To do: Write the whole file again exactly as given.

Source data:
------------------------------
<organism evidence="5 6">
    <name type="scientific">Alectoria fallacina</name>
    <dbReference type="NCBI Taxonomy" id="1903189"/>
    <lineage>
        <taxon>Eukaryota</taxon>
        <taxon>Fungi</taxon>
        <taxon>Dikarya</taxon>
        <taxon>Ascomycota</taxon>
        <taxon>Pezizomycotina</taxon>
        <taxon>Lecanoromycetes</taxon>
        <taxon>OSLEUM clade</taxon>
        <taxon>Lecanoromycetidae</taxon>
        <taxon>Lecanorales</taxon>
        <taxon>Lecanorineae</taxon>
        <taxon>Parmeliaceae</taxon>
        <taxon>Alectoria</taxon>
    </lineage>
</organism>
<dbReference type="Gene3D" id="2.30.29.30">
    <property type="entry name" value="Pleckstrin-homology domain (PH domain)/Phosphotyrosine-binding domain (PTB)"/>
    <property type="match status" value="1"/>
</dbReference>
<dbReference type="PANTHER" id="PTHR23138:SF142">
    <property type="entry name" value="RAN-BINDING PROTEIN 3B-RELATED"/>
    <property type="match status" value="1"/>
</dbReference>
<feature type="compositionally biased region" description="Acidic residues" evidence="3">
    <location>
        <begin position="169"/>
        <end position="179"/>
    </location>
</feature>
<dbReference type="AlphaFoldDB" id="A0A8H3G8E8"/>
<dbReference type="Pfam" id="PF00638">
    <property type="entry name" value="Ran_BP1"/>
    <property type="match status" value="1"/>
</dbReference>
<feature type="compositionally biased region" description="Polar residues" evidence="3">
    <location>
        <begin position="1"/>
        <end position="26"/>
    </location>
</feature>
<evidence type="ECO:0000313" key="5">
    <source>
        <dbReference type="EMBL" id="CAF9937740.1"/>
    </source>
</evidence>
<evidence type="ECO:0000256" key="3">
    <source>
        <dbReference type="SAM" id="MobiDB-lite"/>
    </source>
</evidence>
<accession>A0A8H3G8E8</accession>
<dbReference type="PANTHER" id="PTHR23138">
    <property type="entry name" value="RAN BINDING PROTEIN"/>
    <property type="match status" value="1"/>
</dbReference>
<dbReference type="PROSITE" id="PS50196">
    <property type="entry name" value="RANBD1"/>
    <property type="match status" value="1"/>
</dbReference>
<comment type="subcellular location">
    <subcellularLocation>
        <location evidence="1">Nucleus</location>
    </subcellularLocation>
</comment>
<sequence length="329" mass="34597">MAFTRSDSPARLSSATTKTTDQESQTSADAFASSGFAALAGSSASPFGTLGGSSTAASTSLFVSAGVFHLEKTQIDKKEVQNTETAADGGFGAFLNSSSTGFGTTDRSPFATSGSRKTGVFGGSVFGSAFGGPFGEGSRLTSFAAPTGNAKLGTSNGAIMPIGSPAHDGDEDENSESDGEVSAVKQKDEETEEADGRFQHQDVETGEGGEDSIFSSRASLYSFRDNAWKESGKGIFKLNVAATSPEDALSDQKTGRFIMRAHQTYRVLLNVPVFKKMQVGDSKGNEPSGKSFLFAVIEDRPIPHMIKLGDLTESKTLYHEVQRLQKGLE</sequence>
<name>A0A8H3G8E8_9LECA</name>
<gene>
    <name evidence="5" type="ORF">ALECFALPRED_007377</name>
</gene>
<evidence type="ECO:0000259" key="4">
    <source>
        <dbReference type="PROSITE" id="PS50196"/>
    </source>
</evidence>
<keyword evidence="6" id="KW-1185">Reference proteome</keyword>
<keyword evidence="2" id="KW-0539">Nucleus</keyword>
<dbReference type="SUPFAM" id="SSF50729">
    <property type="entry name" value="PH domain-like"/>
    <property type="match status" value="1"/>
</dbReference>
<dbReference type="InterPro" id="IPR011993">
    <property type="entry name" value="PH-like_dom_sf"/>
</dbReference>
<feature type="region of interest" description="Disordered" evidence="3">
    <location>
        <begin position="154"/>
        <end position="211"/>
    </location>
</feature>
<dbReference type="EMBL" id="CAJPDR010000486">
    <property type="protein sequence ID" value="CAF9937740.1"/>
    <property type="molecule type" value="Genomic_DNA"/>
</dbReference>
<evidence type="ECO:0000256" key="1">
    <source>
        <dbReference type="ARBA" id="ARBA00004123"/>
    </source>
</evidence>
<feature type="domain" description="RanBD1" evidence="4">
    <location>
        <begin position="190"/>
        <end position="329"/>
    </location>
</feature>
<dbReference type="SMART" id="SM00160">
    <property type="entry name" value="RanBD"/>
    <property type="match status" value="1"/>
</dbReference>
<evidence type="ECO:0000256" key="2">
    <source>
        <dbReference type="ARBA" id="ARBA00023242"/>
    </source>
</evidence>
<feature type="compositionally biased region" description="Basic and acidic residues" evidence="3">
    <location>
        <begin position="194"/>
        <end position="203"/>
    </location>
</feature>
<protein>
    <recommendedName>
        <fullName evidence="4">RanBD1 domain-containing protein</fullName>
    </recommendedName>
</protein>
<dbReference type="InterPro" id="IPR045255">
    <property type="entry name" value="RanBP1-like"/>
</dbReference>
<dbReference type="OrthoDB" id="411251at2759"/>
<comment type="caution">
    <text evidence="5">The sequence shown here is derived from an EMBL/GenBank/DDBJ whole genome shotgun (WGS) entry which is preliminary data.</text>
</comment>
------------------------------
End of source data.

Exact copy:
<organism evidence="5 6">
    <name type="scientific">Alectoria fallacina</name>
    <dbReference type="NCBI Taxonomy" id="1903189"/>
    <lineage>
        <taxon>Eukaryota</taxon>
        <taxon>Fungi</taxon>
        <taxon>Dikarya</taxon>
        <taxon>Ascomycota</taxon>
        <taxon>Pezizomycotina</taxon>
        <taxon>Lecanoromycetes</taxon>
        <taxon>OSLEUM clade</taxon>
        <taxon>Lecanoromycetidae</taxon>
        <taxon>Lecanorales</taxon>
        <taxon>Lecanorineae</taxon>
        <taxon>Parmeliaceae</taxon>
        <taxon>Alectoria</taxon>
    </lineage>
</organism>
<dbReference type="Gene3D" id="2.30.29.30">
    <property type="entry name" value="Pleckstrin-homology domain (PH domain)/Phosphotyrosine-binding domain (PTB)"/>
    <property type="match status" value="1"/>
</dbReference>
<dbReference type="PANTHER" id="PTHR23138:SF142">
    <property type="entry name" value="RAN-BINDING PROTEIN 3B-RELATED"/>
    <property type="match status" value="1"/>
</dbReference>
<feature type="compositionally biased region" description="Acidic residues" evidence="3">
    <location>
        <begin position="169"/>
        <end position="179"/>
    </location>
</feature>
<dbReference type="AlphaFoldDB" id="A0A8H3G8E8"/>
<dbReference type="Pfam" id="PF00638">
    <property type="entry name" value="Ran_BP1"/>
    <property type="match status" value="1"/>
</dbReference>
<feature type="compositionally biased region" description="Polar residues" evidence="3">
    <location>
        <begin position="1"/>
        <end position="26"/>
    </location>
</feature>
<evidence type="ECO:0000313" key="5">
    <source>
        <dbReference type="EMBL" id="CAF9937740.1"/>
    </source>
</evidence>
<evidence type="ECO:0000256" key="3">
    <source>
        <dbReference type="SAM" id="MobiDB-lite"/>
    </source>
</evidence>
<accession>A0A8H3G8E8</accession>
<dbReference type="PANTHER" id="PTHR23138">
    <property type="entry name" value="RAN BINDING PROTEIN"/>
    <property type="match status" value="1"/>
</dbReference>
<dbReference type="PROSITE" id="PS50196">
    <property type="entry name" value="RANBD1"/>
    <property type="match status" value="1"/>
</dbReference>
<comment type="subcellular location">
    <subcellularLocation>
        <location evidence="1">Nucleus</location>
    </subcellularLocation>
</comment>
<sequence length="329" mass="34597">MAFTRSDSPARLSSATTKTTDQESQTSADAFASSGFAALAGSSASPFGTLGGSSTAASTSLFVSAGVFHLEKTQIDKKEVQNTETAADGGFGAFLNSSSTGFGTTDRSPFATSGSRKTGVFGGSVFGSAFGGPFGEGSRLTSFAAPTGNAKLGTSNGAIMPIGSPAHDGDEDENSESDGEVSAVKQKDEETEEADGRFQHQDVETGEGGEDSIFSSRASLYSFRDNAWKESGKGIFKLNVAATSPEDALSDQKTGRFIMRAHQTYRVLLNVPVFKKMQVGDSKGNEPSGKSFLFAVIEDRPIPHMIKLGDLTESKTLYHEVQRLQKGLE</sequence>
<name>A0A8H3G8E8_9LECA</name>
<gene>
    <name evidence="5" type="ORF">ALECFALPRED_007377</name>
</gene>
<evidence type="ECO:0000259" key="4">
    <source>
        <dbReference type="PROSITE" id="PS50196"/>
    </source>
</evidence>
<keyword evidence="6" id="KW-1185">Reference proteome</keyword>
<keyword evidence="2" id="KW-0539">Nucleus</keyword>
<dbReference type="SUPFAM" id="SSF50729">
    <property type="entry name" value="PH domain-like"/>
    <property type="match status" value="1"/>
</dbReference>
<dbReference type="InterPro" id="IPR011993">
    <property type="entry name" value="PH-like_dom_sf"/>
</dbReference>
<feature type="region of interest" description="Disordered" evidence="3">
    <location>
        <begin position="154"/>
        <end position="211"/>
    </location>
</feature>
<dbReference type="EMBL" id="CAJPDR010000486">
    <property type="protein sequence ID" value="CAF9937740.1"/>
    <property type="molecule type" value="Genomic_DNA"/>
</dbReference>
<evidence type="ECO:0000256" key="1">
    <source>
        <dbReference type="ARBA" id="ARBA00004123"/>
    </source>
</evidence>
<feature type="domain" description="RanBD1" evidence="4">
    <location>
        <begin position="190"/>
        <end position="329"/>
    </location>
</feature>
<dbReference type="SMART" id="SM00160">
    <property type="entry name" value="RanBD"/>
    <property type="match status" value="1"/>
</dbReference>
<evidence type="ECO:0000256" key="2">
    <source>
        <dbReference type="ARBA" id="ARBA00023242"/>
    </source>
</evidence>
<feature type="compositionally biased region" description="Basic and acidic residues" evidence="3">
    <location>
        <begin position="194"/>
        <end position="203"/>
    </location>
</feature>
<protein>
    <recommendedName>
        <fullName evidence="4">RanBD1 domain-containing protein</fullName>
    </recommendedName>
</protein>
<dbReference type="InterPro" id="IPR045255">
    <property type="entry name" value="RanBP1-like"/>
</dbReference>
<dbReference type="OrthoDB" id="411251at2759"/>
<comment type="caution">
    <text evidence="5">The sequence shown here is derived from an EMBL/GenBank/DDBJ whole genome shotgun (WGS) entry which is preliminary data.</text>
</comment>